Happy family (illustration)
Happy family (illustration)Thinkstock

"The Nation of Israel was saved in recent months from an attempt by the hidden radical left to strike out at the basic family structure." So says Rabbi Ya'ir Kartman of Yeshivat Beit Orot, in an interview with Arutz-7's Gil Ronen.

Rabbi Kartman heads the Department of Torah and State in the Yeshivat Hesder Beit Orot on Mt. Scopus in Jerusalem.

"A number of people working together," he said, "succeeded in thwarting legislation that would have rocked the legal status of parents in Israel and their authority over their children."

Specifically, a bill that would have nullified parents' status as "guardians" of their children and would have attributed to them only "responsibilities" towards their children has now been removed from consideration.

Instead, a new bill that does not include this clause is being formulated by various Knesset Members.

The name of the bill is "The Law of Parents and Their Children," and it is comprised of two parts, Rabbi Kartman explained: "One part, which the public is well aware of, would grant equal custody rights to both parents. This would replace the status quo which, all things being equal, gives the woman automatic custody of all children under the age of six. The feminist movement – an arm of the hidden radical left – opposes this change."

The second part of the bill is that which seeks to replace "parents' rights" with their "responsibilities" towards their children. Thus would be implemented recommendations by a committee headed by Hon. (ret.) Savyona Roth-Levy some 20 years ago.

The following two examples show the direction in which the proponents of the bill wish to take the family structure. For one thing, according to the "old" version, parents may, naturally, decide on their own where to live. According to the proposed version, their decision must meet the state's criteria for children's rights, and the children may in fact object to a decision to move – and receive legal aid for their opposition. In addition, the parents must educate their children in accordance with the children's "freedom of religion and conscience" – meaning, theoretically, that parents may not prevent their children from exposure to certain content deemed by the parents to be harmful.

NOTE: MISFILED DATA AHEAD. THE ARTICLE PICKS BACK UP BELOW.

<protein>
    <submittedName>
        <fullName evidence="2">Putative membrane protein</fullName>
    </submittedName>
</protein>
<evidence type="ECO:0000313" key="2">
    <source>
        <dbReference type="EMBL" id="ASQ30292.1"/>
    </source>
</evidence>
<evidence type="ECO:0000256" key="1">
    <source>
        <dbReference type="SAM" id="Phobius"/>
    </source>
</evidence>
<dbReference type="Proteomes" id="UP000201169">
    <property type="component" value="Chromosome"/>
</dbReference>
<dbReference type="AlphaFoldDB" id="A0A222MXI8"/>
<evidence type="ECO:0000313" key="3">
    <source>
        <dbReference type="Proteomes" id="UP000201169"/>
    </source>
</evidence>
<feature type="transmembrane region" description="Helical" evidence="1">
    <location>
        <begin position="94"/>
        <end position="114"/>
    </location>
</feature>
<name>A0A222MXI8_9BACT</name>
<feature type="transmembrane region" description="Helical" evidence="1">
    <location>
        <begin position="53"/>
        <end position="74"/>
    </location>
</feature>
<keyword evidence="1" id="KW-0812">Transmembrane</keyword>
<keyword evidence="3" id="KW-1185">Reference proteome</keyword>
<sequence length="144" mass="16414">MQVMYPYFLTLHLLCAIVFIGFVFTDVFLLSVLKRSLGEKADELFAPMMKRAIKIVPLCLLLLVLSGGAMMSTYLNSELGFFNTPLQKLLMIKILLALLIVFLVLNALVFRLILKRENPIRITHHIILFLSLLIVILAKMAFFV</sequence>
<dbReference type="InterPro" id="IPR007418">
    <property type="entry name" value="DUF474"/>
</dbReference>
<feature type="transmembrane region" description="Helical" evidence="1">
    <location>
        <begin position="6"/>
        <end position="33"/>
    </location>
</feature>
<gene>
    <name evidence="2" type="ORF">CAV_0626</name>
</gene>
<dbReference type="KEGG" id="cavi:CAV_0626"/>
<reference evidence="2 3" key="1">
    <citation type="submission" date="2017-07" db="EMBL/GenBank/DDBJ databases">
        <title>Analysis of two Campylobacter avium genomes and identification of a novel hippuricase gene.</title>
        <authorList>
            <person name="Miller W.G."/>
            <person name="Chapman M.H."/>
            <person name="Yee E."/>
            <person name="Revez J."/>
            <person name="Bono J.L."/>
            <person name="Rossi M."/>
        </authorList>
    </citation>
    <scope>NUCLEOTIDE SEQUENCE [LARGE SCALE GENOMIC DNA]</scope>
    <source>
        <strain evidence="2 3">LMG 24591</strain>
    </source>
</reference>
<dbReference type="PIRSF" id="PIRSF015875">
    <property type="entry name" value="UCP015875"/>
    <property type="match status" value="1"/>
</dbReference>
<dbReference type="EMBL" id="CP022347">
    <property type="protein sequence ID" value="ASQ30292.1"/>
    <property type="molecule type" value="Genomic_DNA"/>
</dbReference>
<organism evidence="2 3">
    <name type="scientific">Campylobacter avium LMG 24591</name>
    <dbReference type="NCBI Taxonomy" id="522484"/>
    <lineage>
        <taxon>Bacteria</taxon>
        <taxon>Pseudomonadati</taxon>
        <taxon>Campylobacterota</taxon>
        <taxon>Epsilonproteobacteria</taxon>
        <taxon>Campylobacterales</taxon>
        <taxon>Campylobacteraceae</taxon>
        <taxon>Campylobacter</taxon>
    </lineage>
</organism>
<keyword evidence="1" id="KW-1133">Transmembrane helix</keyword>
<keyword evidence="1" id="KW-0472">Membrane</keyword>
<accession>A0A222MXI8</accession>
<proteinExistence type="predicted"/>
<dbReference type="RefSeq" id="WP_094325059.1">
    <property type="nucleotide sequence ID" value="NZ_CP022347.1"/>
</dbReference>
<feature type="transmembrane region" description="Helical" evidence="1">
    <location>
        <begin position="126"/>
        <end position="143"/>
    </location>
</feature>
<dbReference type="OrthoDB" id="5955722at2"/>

"The family structure has been under threat for decades," Rabbi Kartman states, "by various elements that wish to either destroy [the family] or find replacements [for it]. In our opinion, this endangers our national existence, and it is very important to stand guard against this threat."

The nullification of the parents' guardian rights and their replacement with nothing more than "responsibilities" reflects the efforts of a radical left-wing group, Rabbi Kartman says. "This is the group that places 'children's rights' ahead of other rights, seeks to nullify parental authority, and makes mincemeat out of the family. The children would be placed in the center and the parents would be nothing more than service-providers."

Rabbi Kartman credited Arutz-7 and Director Shulamit Melamed, as well as his own Torah and State Beit Medrash, and MKs Betzalel Smotrich and Moti Yogev, with leading the successful struggle to thwart the proposed legislation. However, even though the main changes will not be introduced, the battle has not yet been completely won, as both sides continue to wrangle over the exact wording of the proposed legislation.

Regarding the "custody" aspect of the bill, Justice Minister Ayelet Shaked is said to be considering a change that will grant the mother automatic custody only of children under three years old, instead of the current six.